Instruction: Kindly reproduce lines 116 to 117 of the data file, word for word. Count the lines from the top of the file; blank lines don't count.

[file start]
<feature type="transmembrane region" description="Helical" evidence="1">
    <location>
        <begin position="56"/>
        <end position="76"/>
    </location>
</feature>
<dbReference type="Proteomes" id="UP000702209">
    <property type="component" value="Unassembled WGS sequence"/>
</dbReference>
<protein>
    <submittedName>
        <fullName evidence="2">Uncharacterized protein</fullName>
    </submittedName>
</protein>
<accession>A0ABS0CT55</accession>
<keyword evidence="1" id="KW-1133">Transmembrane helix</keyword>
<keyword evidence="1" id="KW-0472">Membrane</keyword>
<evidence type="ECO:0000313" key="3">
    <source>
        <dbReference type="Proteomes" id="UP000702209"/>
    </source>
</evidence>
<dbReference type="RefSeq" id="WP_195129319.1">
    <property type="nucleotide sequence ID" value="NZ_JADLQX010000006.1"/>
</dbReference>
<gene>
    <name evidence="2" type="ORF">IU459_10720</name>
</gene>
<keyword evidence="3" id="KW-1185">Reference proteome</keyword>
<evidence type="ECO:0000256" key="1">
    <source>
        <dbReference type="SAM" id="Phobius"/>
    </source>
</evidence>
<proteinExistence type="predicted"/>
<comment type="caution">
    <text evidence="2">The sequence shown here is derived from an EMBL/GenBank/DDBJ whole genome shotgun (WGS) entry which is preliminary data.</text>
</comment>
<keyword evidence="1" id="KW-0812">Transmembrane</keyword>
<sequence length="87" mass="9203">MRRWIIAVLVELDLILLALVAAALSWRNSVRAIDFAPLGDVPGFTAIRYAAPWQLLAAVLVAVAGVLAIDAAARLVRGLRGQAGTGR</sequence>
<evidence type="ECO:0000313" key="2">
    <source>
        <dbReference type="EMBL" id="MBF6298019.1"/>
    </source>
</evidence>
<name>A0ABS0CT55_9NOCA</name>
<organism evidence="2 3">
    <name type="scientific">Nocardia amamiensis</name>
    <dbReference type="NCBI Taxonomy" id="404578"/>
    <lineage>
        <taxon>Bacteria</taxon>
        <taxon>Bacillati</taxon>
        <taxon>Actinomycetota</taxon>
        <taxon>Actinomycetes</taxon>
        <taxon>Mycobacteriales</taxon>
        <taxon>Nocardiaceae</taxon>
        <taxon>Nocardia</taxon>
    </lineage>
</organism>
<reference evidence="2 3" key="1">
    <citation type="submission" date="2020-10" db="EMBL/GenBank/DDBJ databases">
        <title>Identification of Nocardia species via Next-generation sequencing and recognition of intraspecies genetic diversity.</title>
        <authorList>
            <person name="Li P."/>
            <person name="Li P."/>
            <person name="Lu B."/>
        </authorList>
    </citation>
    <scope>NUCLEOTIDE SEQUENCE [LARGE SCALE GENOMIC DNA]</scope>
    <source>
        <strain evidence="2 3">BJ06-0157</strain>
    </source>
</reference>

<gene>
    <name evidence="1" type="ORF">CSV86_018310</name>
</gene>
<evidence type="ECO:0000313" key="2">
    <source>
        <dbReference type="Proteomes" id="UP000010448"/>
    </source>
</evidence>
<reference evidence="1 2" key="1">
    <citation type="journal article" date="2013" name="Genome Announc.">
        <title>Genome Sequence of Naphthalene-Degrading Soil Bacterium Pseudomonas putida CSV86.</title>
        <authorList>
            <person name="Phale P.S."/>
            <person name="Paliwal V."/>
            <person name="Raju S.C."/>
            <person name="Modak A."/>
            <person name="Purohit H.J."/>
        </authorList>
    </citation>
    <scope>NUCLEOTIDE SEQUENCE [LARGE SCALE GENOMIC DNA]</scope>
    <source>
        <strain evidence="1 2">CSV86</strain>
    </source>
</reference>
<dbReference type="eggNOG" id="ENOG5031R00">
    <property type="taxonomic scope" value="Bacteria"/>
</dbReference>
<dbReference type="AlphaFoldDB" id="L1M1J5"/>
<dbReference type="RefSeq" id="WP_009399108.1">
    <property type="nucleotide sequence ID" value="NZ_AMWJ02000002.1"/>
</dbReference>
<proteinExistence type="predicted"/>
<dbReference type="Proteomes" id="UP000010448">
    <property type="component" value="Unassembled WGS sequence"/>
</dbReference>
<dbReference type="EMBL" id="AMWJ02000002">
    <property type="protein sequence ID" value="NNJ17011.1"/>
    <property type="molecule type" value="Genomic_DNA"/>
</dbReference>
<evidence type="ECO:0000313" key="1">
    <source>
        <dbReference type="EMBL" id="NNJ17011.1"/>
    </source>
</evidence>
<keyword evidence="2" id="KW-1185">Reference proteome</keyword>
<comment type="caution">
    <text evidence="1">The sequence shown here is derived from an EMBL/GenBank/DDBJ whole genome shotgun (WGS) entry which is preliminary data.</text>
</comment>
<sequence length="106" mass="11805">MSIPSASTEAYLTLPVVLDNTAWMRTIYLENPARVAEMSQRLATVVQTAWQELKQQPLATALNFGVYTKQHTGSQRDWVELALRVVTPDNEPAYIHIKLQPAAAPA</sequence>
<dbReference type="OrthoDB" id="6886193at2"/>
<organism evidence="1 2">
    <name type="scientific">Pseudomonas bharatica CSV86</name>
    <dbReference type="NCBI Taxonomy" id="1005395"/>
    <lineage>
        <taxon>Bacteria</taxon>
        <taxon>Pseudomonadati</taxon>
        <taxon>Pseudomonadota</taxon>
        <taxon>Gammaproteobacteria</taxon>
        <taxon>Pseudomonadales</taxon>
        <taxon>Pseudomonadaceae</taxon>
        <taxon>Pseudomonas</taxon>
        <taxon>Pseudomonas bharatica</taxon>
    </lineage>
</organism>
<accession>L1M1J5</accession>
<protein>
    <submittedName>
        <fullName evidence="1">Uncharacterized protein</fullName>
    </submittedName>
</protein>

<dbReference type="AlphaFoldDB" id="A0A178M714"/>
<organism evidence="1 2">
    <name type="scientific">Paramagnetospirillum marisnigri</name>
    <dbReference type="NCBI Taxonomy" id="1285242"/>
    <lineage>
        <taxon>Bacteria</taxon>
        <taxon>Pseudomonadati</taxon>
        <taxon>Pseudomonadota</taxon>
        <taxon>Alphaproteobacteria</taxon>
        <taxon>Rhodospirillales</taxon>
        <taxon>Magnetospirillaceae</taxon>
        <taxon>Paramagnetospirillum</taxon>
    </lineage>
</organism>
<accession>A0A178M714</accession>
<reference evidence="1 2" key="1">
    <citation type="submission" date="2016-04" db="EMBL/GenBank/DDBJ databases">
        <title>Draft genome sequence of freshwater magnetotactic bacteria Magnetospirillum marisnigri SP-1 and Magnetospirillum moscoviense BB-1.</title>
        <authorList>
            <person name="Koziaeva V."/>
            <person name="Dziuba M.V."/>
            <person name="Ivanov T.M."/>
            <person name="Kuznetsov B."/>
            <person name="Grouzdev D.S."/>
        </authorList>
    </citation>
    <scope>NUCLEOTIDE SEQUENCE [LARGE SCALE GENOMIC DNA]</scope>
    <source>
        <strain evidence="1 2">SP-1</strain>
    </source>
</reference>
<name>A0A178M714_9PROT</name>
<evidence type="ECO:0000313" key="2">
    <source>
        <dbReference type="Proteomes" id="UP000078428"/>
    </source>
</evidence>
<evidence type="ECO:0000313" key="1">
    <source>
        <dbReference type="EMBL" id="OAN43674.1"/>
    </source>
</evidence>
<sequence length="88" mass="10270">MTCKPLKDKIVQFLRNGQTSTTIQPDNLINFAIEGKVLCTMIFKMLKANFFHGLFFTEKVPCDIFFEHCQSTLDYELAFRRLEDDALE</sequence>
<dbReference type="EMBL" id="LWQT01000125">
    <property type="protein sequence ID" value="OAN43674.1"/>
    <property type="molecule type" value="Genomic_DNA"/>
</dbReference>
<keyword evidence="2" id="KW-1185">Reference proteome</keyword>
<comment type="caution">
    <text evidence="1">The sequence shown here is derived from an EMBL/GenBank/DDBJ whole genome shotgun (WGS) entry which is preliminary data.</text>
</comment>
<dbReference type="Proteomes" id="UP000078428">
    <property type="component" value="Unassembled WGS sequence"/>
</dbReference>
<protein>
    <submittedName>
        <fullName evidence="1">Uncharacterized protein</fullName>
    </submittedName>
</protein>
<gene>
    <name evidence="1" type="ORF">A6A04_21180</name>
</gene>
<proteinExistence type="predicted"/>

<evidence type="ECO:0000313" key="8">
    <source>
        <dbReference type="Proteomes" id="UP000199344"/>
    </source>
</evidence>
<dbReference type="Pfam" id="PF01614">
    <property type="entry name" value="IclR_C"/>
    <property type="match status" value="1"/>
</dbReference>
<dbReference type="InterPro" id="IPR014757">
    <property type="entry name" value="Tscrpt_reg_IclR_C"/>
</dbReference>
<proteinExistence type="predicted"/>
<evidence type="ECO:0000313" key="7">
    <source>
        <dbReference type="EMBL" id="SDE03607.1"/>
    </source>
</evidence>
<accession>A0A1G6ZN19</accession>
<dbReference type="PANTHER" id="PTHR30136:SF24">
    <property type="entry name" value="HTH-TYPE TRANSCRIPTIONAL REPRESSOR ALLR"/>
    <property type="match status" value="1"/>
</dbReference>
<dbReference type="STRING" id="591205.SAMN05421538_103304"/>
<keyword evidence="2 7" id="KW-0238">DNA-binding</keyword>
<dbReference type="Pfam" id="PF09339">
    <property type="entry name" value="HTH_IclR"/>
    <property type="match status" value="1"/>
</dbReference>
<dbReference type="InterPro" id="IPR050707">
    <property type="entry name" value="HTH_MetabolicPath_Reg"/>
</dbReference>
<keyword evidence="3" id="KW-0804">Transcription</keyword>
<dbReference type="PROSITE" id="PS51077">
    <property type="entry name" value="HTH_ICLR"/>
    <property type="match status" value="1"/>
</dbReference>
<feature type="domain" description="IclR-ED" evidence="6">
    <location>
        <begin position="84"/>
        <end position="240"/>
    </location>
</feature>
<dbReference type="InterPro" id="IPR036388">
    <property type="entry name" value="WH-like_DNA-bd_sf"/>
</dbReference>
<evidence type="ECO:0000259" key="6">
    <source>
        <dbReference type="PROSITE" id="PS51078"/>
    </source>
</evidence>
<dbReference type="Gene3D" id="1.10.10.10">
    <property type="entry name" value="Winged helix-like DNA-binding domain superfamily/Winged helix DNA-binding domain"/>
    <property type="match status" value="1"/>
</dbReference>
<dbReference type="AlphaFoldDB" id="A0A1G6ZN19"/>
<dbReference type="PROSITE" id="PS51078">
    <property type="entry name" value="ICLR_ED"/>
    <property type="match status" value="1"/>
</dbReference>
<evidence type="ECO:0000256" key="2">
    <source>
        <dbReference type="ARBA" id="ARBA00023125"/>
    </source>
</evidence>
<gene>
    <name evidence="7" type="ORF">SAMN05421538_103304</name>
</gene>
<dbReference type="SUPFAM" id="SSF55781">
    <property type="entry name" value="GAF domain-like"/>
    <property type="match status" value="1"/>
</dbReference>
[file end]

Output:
    </source>
</evidence>